It is necessary and feasible to study the risk factors of POBS. First of all, POBS is universal. Biliary diseases are a large class of surgical diseases with a high incidence rate and a variety of types. Biliary stones are the most common benign diseases. According to the National Institute for Health and Care Excellence (NICE) consensus in 2016, 10–15% of British adults suffer from gallbladder stones and/or bile duct stones, 50% of symptomatic patients will have recurrent abdominal pain, fever, jaundice and other symptoms, and 1–2% of patients will have serious complications [15]. Cholangiocarcinoma is the most common malignant disease, originating from biliary epithelial cells. Its incidence rate is rising steadily worldwide, and it is currently listed as the second most common hepatobiliary tumor [16]. Because the hepatoduodenal ligament and its adjacent structures have an important position as a “crossroad”, the selection of surgical methods and the treatment of postoperative complications have become one of the key challenges faced by general surgeons. Postoperative biliary fistula, fluid accumulation in the operation area, bile duct infection, biliary bleeding, biliary stricture, etc. are common complications, which are related to the hospital stay, survival period and long-term prognosis of patients [17]. Secondly, the body damage of patients with biliary stricture is long-term and persistent. As one of the most common postoperative complications of the three major bile ducts, long-term retrohepatic bile duct obstruction of patients with biliary stricture can lead to liver fibrosis at different levels, thus affecting liver function for a long time, inducing liver failure and cirrhosis. Removing the obstruction can alleviate the process of liver fibrosis, but it cannot reverse fibrous hepatocytes [18]. In addition, hepatic duct stricture after surgery for intrahepatic calculi is an important risk factor for patients to have long-term complications, such as recurrent cholangitis, cirrhosis and cholangiocarcinoma [19], and bile duct stricture in different parts will also affect the occurrence of postoperative cholangitis. The incidence of postoperative stenosis cholangitis in the common hepatic duct or bile duct is higher than that in the single intrahepatic bile duct stricture [20]. Thirdly, similar with bile duct bleeding and infection, laboratory tests and imaging examinations can be confirmed in patients with POBS before secondary surgery. Although the current literature does not quantitatively determine the specific value of bile duct stricture in different parts, considering that the bile duct is a hollow organ, the recognized biliary stricture in the imaging field is still a qualitative diagnostic standard: namely, the thinning and narrowing of the downstream bile duct and the expansion of the upstream bile duct, and Bismuth classification is still considered as the gold standard for biliary stenosis classification [21]. Surgeons can evaluate the position and severity of stenosis of patients according to the changes of clinical, laboratory and imaging indicators, so as to timely intervene to avoid damage of liver function (Photo 1).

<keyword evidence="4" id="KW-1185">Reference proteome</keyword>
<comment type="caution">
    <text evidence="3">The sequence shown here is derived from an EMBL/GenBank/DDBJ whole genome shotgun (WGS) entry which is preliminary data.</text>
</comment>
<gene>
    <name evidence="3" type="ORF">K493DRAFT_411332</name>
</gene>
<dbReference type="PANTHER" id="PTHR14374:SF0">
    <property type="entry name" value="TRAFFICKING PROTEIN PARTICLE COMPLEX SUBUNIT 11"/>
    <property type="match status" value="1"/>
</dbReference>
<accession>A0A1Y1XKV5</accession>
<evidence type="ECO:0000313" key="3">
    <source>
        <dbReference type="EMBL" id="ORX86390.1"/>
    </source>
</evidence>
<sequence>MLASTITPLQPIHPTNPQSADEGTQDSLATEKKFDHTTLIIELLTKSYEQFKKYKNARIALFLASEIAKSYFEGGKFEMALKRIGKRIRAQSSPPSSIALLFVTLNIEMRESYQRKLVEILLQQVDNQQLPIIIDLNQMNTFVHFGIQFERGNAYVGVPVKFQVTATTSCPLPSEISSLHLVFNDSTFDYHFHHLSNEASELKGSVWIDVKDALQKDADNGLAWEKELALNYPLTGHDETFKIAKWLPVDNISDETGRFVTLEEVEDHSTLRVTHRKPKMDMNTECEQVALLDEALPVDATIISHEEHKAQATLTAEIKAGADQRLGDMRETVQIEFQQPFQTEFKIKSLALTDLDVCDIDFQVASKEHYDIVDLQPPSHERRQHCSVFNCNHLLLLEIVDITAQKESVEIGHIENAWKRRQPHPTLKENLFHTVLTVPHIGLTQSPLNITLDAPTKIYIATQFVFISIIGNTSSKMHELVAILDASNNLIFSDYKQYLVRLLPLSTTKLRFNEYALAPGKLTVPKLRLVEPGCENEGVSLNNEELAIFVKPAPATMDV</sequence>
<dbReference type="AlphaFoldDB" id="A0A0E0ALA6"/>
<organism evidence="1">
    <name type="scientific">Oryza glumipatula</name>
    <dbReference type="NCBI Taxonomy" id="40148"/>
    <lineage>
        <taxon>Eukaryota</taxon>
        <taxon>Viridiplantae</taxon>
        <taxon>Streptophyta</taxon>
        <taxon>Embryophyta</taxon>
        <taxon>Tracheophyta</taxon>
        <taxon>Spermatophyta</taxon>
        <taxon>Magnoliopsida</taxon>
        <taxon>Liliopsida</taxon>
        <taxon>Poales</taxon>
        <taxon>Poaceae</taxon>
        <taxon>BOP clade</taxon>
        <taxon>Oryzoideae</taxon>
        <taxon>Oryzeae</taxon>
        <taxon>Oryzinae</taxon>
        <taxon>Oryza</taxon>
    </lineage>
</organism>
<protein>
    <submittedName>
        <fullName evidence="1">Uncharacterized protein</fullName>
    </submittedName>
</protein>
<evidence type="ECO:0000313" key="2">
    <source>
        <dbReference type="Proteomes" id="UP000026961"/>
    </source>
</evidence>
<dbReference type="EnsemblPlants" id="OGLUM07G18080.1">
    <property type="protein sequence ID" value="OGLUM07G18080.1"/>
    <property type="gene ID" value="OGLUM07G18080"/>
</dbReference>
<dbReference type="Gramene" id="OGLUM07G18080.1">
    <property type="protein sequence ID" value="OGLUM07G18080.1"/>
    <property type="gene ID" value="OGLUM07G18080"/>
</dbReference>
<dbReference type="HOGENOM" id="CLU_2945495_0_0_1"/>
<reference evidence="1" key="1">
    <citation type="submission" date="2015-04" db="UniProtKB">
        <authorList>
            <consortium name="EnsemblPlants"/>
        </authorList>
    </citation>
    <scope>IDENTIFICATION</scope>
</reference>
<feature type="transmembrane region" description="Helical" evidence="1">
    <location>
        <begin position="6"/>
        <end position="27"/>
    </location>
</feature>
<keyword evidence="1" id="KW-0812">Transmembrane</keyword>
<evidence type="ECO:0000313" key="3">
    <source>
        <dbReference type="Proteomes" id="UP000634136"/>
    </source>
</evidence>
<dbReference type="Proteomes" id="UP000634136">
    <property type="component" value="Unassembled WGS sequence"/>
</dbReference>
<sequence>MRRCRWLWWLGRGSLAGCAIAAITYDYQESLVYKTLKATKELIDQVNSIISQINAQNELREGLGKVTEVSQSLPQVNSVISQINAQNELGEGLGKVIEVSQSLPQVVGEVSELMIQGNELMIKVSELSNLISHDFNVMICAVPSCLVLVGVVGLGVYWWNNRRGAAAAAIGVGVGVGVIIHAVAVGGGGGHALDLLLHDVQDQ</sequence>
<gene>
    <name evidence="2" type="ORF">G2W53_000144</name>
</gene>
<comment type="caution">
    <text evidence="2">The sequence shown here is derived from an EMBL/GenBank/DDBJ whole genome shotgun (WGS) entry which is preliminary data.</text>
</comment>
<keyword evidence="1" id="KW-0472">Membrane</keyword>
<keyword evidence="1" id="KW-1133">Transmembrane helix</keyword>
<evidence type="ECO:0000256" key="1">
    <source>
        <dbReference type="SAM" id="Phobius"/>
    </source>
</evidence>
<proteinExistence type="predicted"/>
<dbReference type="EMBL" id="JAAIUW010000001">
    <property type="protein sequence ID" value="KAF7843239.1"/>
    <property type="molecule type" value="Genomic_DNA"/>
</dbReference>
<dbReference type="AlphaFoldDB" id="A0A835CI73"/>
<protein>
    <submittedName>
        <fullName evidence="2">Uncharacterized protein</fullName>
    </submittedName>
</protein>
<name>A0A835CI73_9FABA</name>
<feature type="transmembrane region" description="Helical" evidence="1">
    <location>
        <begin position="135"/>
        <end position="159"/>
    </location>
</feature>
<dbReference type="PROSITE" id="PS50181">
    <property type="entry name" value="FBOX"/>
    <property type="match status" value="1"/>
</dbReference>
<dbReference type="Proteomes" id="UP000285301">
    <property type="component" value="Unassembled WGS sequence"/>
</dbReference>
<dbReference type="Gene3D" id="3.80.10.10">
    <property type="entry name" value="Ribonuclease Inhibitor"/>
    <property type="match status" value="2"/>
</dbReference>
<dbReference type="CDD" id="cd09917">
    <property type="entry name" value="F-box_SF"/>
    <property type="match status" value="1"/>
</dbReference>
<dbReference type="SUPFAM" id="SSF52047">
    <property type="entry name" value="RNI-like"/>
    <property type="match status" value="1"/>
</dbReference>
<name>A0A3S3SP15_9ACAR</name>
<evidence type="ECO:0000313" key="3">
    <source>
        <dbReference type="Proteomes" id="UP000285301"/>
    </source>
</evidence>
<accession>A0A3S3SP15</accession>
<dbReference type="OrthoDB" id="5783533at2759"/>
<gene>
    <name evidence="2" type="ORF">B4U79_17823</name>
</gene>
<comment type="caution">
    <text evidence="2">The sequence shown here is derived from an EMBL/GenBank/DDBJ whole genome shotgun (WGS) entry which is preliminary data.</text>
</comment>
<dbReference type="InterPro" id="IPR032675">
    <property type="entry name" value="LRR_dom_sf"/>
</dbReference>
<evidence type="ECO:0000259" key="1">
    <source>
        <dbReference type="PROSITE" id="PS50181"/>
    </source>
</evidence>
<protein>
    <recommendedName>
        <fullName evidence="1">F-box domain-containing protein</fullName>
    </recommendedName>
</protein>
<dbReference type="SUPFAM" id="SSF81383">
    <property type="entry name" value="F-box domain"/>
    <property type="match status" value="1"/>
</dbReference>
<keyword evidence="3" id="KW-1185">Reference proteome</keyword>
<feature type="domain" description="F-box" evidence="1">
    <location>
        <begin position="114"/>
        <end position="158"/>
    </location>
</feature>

Photo 1